The 70th anniversary of the D-Day allied landing at Normandy brought back vivid memories for one veteran who, rather than landing at Normandy, jumped into it.
Richard McCollum, now 92, was a young paratrooper on June 6 1944 when the 101st airborne parachuted into occupied France. "Stand up (in the plane), hook up, stand in the door, pop on the rear end and out you go," he recalled. "You don't know where you're going to land."
McCollum said the scene was often chaos as he and hundreds of other paratroopers tried to get back together with their units and join the fight. "It's like being in a burning house or something," he said. "You just try to find some way to get out. But at that same time you're there for a purpose so you try to take care to cover that purpose for which you're there."
McCollum admitted to being grateful for some of that chaos where he and soldiers all around him would be firing and bullets spraying in all directions. "If I killed anybody, I don't know it," he said. "There were a lot of hedgerows and bushes over there and so forth. You fire. If there's some movement, you fire at the movement. If somebody falls, they fall. Maybe the guy next to you got him."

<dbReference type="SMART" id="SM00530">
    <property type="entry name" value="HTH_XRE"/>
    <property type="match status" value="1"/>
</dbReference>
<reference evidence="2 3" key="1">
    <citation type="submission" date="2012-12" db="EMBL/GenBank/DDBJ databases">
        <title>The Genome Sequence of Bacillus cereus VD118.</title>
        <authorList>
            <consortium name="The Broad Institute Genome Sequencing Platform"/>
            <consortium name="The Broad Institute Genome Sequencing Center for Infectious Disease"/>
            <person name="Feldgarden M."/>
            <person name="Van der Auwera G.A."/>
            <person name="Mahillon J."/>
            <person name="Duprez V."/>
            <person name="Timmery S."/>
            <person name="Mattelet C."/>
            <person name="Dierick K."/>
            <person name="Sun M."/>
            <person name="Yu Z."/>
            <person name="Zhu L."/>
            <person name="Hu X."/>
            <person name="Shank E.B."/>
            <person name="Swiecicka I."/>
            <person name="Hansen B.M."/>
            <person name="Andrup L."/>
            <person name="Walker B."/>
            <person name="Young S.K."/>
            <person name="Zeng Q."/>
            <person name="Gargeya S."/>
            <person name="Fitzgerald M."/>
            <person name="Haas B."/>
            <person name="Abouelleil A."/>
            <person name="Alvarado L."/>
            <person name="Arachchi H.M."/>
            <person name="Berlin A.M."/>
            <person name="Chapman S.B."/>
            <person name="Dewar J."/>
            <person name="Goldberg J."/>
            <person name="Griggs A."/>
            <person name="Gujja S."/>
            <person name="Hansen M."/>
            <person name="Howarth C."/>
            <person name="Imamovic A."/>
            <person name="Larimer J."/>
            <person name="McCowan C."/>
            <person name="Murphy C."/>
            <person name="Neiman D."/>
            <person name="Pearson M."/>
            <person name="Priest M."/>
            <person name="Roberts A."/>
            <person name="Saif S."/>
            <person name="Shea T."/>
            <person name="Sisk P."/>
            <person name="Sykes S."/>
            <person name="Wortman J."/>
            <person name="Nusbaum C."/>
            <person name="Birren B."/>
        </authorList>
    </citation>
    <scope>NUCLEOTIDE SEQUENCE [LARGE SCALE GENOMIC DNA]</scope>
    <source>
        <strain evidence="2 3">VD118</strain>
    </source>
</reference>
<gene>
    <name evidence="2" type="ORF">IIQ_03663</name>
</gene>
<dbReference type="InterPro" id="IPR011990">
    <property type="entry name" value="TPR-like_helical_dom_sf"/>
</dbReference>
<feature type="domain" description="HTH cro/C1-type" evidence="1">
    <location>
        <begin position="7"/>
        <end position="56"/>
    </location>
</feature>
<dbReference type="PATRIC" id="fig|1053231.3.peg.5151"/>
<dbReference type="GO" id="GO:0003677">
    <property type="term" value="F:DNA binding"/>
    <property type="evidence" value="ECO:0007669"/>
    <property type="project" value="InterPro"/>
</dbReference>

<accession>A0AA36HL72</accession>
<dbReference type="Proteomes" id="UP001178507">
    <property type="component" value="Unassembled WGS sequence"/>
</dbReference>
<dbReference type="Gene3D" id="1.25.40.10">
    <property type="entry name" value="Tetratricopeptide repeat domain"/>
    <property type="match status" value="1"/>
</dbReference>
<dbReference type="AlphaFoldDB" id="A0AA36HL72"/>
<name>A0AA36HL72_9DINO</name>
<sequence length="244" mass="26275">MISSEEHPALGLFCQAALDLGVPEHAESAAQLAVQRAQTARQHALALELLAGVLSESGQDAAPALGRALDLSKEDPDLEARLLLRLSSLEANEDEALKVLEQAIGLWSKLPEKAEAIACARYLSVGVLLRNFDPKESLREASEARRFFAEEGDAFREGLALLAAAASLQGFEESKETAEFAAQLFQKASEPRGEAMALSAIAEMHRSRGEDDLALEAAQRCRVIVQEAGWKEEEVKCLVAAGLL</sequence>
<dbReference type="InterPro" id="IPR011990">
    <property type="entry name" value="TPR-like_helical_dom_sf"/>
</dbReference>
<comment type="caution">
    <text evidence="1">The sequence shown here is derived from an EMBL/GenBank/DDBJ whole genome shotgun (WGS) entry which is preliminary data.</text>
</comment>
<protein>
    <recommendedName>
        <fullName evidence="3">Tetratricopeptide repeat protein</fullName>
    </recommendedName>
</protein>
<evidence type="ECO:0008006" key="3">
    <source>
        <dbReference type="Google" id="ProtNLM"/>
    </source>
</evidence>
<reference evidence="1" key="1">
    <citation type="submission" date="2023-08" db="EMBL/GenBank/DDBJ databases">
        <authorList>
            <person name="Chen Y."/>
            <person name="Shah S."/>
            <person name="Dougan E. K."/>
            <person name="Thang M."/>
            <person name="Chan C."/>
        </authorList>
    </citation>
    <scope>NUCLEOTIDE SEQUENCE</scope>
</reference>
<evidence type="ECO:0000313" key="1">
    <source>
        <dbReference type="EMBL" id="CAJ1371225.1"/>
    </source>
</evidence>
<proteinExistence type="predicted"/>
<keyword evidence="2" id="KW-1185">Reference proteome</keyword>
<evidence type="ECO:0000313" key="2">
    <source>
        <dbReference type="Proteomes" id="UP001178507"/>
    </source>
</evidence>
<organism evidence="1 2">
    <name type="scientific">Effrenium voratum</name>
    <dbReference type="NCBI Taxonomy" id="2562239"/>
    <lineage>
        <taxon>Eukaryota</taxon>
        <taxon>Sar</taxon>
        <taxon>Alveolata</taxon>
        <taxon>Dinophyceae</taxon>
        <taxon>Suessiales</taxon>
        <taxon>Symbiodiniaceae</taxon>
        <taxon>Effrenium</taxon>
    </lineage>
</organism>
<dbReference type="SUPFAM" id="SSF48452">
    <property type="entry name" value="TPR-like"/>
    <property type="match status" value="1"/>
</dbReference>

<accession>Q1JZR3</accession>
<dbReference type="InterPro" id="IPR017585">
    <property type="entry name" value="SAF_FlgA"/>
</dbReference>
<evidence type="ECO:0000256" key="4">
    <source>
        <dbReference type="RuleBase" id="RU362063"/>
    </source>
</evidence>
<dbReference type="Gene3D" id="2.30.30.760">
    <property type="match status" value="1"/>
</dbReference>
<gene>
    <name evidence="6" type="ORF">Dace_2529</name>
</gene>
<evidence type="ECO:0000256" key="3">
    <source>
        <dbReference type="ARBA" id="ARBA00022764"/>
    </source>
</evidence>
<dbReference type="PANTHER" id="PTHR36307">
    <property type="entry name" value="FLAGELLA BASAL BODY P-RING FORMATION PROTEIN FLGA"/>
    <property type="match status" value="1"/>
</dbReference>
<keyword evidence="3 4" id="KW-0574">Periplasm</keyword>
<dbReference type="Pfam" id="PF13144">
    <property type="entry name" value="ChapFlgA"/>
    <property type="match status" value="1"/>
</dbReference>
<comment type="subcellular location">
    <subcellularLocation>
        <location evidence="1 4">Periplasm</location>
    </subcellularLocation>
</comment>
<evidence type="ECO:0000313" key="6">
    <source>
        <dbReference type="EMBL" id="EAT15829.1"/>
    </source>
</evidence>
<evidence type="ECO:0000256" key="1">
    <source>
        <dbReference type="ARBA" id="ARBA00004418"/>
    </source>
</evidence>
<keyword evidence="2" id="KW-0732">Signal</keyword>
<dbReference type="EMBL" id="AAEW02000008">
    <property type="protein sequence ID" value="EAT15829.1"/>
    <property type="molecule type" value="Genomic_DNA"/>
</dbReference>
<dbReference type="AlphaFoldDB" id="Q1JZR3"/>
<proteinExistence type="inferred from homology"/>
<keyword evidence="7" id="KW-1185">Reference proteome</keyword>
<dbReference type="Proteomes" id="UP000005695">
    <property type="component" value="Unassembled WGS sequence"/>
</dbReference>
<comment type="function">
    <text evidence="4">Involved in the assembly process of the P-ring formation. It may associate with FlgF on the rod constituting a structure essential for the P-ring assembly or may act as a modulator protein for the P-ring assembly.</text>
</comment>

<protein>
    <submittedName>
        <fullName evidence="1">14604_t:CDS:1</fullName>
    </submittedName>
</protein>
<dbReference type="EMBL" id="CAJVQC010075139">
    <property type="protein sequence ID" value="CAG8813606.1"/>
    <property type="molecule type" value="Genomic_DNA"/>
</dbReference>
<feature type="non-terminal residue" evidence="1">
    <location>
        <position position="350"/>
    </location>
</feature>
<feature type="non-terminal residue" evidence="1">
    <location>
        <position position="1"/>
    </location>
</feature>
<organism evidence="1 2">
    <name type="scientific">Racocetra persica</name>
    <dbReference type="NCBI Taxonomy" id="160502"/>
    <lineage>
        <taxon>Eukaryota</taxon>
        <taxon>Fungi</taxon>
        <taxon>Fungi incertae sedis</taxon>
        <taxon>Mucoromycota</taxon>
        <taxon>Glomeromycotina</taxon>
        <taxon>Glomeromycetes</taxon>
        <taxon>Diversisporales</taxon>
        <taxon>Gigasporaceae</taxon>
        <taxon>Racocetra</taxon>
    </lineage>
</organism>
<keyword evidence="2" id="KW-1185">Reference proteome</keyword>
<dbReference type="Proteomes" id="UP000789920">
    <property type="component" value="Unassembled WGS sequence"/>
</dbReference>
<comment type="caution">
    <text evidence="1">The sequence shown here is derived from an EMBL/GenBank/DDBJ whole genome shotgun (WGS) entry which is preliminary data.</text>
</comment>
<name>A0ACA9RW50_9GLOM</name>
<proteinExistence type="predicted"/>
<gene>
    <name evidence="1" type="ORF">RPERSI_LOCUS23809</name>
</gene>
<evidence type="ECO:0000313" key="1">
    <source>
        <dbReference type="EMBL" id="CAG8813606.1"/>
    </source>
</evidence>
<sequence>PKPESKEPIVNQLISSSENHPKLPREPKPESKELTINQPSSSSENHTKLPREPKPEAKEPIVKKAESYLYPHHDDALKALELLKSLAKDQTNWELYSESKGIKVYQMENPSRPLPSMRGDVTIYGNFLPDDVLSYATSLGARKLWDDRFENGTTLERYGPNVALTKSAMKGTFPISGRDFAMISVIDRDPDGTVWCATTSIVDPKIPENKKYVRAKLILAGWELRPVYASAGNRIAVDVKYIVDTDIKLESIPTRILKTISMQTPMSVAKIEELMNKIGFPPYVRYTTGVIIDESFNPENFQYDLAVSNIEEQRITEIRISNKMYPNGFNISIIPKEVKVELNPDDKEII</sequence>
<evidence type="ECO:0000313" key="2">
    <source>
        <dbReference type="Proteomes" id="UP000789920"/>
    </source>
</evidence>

McCollum said he still wears his 101st Airborne hat frequently and is thrilled to meet people who thank him and want to hear his stories. He did wish he had a chance to talk with General Dwight Eisenhower who saw the troops off before the D-Day invasion "He said, ‘this is the hour of destiny,' or something like that," McCollum said with a laugh. "I said, ‘we'll do what we can, brother. We'll do what we can. We're going to win. We're going to win this battle. We're going to drive them out of Europe.'"
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